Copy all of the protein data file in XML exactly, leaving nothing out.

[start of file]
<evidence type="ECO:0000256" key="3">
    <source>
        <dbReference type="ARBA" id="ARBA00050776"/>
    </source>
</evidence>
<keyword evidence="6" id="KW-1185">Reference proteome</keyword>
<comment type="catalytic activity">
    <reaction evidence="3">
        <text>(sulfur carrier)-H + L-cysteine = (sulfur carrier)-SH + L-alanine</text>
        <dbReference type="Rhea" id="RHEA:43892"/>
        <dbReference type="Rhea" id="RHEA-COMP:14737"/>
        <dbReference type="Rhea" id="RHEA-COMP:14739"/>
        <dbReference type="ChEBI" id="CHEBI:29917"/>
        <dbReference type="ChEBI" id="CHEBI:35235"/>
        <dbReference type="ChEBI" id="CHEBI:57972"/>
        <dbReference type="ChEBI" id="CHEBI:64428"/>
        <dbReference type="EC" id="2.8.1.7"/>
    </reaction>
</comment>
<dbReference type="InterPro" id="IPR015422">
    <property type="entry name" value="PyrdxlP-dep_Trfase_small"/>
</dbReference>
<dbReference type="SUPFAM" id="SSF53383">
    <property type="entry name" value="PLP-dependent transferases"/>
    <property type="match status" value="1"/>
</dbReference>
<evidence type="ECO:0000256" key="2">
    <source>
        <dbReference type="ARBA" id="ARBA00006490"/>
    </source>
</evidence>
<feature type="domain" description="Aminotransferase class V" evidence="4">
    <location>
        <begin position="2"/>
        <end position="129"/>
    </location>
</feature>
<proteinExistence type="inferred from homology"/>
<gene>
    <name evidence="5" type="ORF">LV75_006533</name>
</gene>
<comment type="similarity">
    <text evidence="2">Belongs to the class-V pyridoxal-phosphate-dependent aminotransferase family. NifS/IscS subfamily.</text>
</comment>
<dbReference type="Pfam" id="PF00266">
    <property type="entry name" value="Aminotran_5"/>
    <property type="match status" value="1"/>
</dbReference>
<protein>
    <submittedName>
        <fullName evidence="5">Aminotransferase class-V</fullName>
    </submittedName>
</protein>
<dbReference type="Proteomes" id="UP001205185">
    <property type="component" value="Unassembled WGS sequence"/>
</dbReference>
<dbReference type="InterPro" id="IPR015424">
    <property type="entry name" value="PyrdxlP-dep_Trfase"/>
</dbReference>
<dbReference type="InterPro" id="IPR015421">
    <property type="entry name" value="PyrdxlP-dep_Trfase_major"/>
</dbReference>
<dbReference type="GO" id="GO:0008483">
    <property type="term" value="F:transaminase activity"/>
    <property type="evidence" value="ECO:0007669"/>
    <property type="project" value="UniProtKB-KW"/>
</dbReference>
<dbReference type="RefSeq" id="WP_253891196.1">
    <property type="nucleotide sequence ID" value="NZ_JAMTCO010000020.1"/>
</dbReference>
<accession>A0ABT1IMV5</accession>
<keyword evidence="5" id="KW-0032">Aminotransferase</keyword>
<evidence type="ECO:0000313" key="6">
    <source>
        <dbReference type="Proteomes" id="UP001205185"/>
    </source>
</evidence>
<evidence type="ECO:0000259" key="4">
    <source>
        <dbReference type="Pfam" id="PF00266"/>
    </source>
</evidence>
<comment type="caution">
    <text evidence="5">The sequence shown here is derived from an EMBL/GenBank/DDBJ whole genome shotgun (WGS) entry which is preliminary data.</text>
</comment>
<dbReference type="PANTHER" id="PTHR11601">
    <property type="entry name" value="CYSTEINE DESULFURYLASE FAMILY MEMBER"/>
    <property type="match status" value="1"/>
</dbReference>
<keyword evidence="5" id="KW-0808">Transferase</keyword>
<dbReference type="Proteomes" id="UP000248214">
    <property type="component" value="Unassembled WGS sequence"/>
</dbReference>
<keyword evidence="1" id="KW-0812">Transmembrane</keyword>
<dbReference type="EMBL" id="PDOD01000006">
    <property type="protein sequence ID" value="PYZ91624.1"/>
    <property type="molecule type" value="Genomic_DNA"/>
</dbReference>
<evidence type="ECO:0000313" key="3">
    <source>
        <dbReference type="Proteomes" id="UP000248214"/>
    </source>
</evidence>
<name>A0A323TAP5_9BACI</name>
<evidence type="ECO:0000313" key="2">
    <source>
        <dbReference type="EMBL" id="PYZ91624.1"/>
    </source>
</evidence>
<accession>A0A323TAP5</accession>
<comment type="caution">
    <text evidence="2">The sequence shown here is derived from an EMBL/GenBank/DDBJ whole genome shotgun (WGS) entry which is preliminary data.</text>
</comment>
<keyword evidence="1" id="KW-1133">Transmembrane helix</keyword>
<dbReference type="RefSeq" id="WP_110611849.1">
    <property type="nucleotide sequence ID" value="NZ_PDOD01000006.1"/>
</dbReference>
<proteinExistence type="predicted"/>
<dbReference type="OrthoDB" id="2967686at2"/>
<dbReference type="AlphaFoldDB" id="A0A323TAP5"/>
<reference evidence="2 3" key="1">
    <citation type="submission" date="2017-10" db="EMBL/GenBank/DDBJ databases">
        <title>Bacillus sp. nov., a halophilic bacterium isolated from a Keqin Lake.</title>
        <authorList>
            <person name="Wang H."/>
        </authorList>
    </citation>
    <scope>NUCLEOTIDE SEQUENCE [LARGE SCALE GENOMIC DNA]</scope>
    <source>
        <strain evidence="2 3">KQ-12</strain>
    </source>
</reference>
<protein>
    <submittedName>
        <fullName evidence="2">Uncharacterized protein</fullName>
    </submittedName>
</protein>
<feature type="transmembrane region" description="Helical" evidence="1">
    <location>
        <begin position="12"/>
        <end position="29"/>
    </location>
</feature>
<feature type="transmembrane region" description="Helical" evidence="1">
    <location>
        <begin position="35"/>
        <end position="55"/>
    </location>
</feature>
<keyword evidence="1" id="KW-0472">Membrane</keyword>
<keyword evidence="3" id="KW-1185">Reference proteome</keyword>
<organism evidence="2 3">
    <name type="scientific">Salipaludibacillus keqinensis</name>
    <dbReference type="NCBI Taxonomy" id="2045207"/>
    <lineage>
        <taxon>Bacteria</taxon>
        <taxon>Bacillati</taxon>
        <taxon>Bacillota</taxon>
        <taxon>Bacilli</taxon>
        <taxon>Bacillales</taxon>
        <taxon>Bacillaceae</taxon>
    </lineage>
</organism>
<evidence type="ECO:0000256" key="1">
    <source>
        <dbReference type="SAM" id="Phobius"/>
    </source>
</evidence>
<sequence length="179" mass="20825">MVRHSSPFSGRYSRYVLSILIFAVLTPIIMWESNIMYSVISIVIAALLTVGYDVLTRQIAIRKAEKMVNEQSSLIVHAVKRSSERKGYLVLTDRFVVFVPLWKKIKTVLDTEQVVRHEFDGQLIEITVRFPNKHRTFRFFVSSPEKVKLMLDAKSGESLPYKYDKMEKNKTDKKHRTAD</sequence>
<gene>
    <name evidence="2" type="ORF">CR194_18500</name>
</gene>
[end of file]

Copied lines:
<evidence type="ECO:0000256" key="3">
    <source>
        <dbReference type="ARBA" id="ARBA00050776"/>
    </source>
</evidence>
<keyword evidence="6" id="KW-1185">Reference proteome</keyword>
<comment type="catalytic activity">
    <reaction evidence="3">
        <text>(sulfur carrier)-H + L-cysteine = (sulfur carrier)-SH + L-alanine</text>
        <dbReference type="Rhea" id="RHEA:43892"/>
        <dbReference type="Rhea" id="RHEA-COMP:14737"/>
        <dbReference type="Rhea" id="RHEA-COMP:14739"/>
        <dbReference type="ChEBI" id="CHEBI:29917"/>
        <dbReference type="ChEBI" id="CHEBI:35235"/>
        <dbReference type="ChEBI" id="CHEBI:57972"/>
        <dbReference type="ChEBI" id="CHEBI:64428"/>
        <dbReference type="EC" id="2.8.1.7"/>
    </reaction>
</comment>
<dbReference type="InterPro" id="IPR015422">
    <property type="entry name" value="PyrdxlP-dep_Trfase_small"/>
</dbReference>
<dbReference type="SUPFAM" id="SSF53383">
    <property type="entry name" value="PLP-dependent transferases"/>
    <property type="match status" value="1"/>
</dbReference>
<evidence type="ECO:0000256" key="2">
    <source>
        <dbReference type="ARBA" id="ARBA00006490"/>
    </source>
</evidence>
<feature type="domain" description="Aminotransferase class V" evidence="4">
    <location>
        <begin position="2"/>
        <end position="129"/>
    </location>
</feature>
<proteinExistence type="inferred from homology"/>
<gene>
    <name evidence="5" type="ORF">LV75_006533</name>
</gene>
<comment type="similarity">
    <text evidence="2">Belongs to the class-V pyridoxal-phosphate-dependent aminotransferase family. NifS/IscS subfamily.</text>
</comment>
<dbReference type="Pfam" id="PF00266">
    <property type="entry name" value="Aminotran_5"/>
    <property type="match status" value="1"/>
</dbReference>
<protein>
    <submittedName>
        <fullName evidence="5">Aminotransferase class-V</fullName>
    </submittedName>
</protein>
<dbReference type="Proteomes" id="UP001205185">
    <property type="component" value="Unassembled WGS sequence"/>
</dbReference>
<dbReference type="InterPro" id="IPR015424">
    <property type="entry name" value="PyrdxlP-dep_Trfase"/>
</dbReference>
<dbReference type="InterPro" id="IPR015421">
    <property type="entry name" value="PyrdxlP-dep_Trfase_major"/>
</dbReference>
<dbReference type="GO" id="GO:0008483">
    <property type="term" value="F:transaminase activity"/>
    <property type="evidence" value="ECO:0007669"/>
    <property type="project" value="UniProtKB-KW"/>
</dbReference>
<dbReference type="RefSeq" id="WP_253891196.1">
    <property type="nucleotide sequence ID" value="NZ_JAMTCO010000020.1"/>
</dbReference>
<accession>A0ABT1IMV5</accession>
<keyword evidence="5" id="KW-0032">Aminotransferase</keyword>
<evidence type="ECO:0000313" key="6">
    <source>
        <dbReference type="Proteomes" id="UP001205185"/>
    </source>
</evidence>
<evidence type="ECO:0000259" key="4">
    <source>
        <dbReference type="Pfam" id="PF00266"/>
    </source>
</evidence>
<comment type="caution">
    <text evidence="5">The sequence shown here is derived from an EMBL/GenBank/DDBJ whole genome shotgun (WGS) entry which is preliminary data.</text>
</comment>
<dbReference type="PANTHER" id="PTHR11601">
    <property type="entry name" value="CYSTEINE DESULFURYLASE FAMILY MEMBER"/>
    <property type="match status" value="1"/>
</dbReference>
<keyword evidence="5" id="KW-0808">Transferase</keyword>
<dbReference type="Proteomes" id="UP000248214">
    <property type="component" value="Unassembled WGS sequence"/>
</dbReference>
<keyword evidence="1" id="KW-0812">Transmembrane</keyword>
<dbReference type="EMBL" id="PDOD01000006">
    <property type="protein sequence ID" value="PYZ91624.1"/>
    <property type="molecule type" value="Genomic_DNA"/>
</dbReference>
<evidence type="ECO:0000313" key="3">
    <source>
        <dbReference type="Proteomes" id="UP000248214"/>
    </source>
</evidence>
<name>A0A323TAP5_9BACI</name>
<evidence type="ECO:0000313" key="2">
    <source>
        <dbReference type="EMBL" id="PYZ91624.1"/>
    </source>
</evidence>
<accession>A0A323TAP5</accession>
<comment type="caution">
    <text evidence="2">The sequence shown here is derived from an EMBL/GenBank/DDBJ whole genome shotgun (WGS) entry which is preliminary data.</text>
</comment>
<keyword evidence="1" id="KW-1133">Transmembrane helix</keyword>
<dbReference type="RefSeq" id="WP_110611849.1">
    <property type="nucleotide sequence ID" value="NZ_PDOD01000006.1"/>
</dbReference>
<proteinExistence type="predicted"/>
<dbReference type="OrthoDB" id="2967686at2"/>
<dbReference type="AlphaFoldDB" id="A0A323TAP5"/>
<reference evidence="2 3" key="1">
    <citation type="submission" date="2017-10" db="EMBL/GenBank/DDBJ databases">
        <title>Bacillus sp. nov., a halophilic bacterium isolated from a Keqin Lake.</title>
        <authorList>
            <person name="Wang H."/>
        </authorList>
    </citation>
    <scope>NUCLEOTIDE SEQUENCE [LARGE SCALE GENOMIC DNA]</scope>
    <source>
        <strain evidence="2 3">KQ-12</strain>
    </source>
</reference>
<protein>
    <submittedName>
        <fullName evidence="2">Uncharacterized protein</fullName>
    </submittedName>
</protein>
<feature type="transmembrane region" description="Helical" evidence="1">
    <location>
        <begin position="12"/>
        <end position="29"/>
    </location>
</feature>
<feature type="transmembrane region" description="Helical" evidence="1">
    <location>
        <begin position="35"/>
        <end position="55"/>
    </location>
</feature>
<keyword evidence="1" id="KW-0472">Membrane</keyword>
<keyword evidence="3" id="KW-1185">Reference proteome</keyword>
<organism evidence="2 3">
    <name type="scientific">Salipaludibacillus keqinensis</name>
    <dbReference type="NCBI Taxonomy" id="2045207"/>
    <lineage>
        <taxon>Bacteria</taxon>
        <taxon>Bacillati</taxon>
        <taxon>Bacillota</taxon>
        <taxon>Bacilli</taxon>
        <taxon>Bacillales</taxon>
        <taxon>Bacillaceae</taxon>
    </lineage>
</organism>
<evidence type="ECO:0000256" key="1">
    <source>
        <dbReference type="SAM" id="Phobius"/>
    </source>
</evidence>
<sequence length="179" mass="20825">MVRHSSPFSGRYSRYVLSILIFAVLTPIIMWESNIMYSVISIVIAALLTVGYDVLTRQIAIRKAEKMVNEQSSLIVHAVKRSSERKGYLVLTDRFVVFVPLWKKIKTVLDTEQVVRHEFDGQLIEITVRFPNKHRTFRFFVSSPEKVKLMLDAKSGESLPYKYDKMEKNKTDKKHRTAD</sequence>
<gene>
    <name evidence="2" type="ORF">CR194_18500</name>
</gene>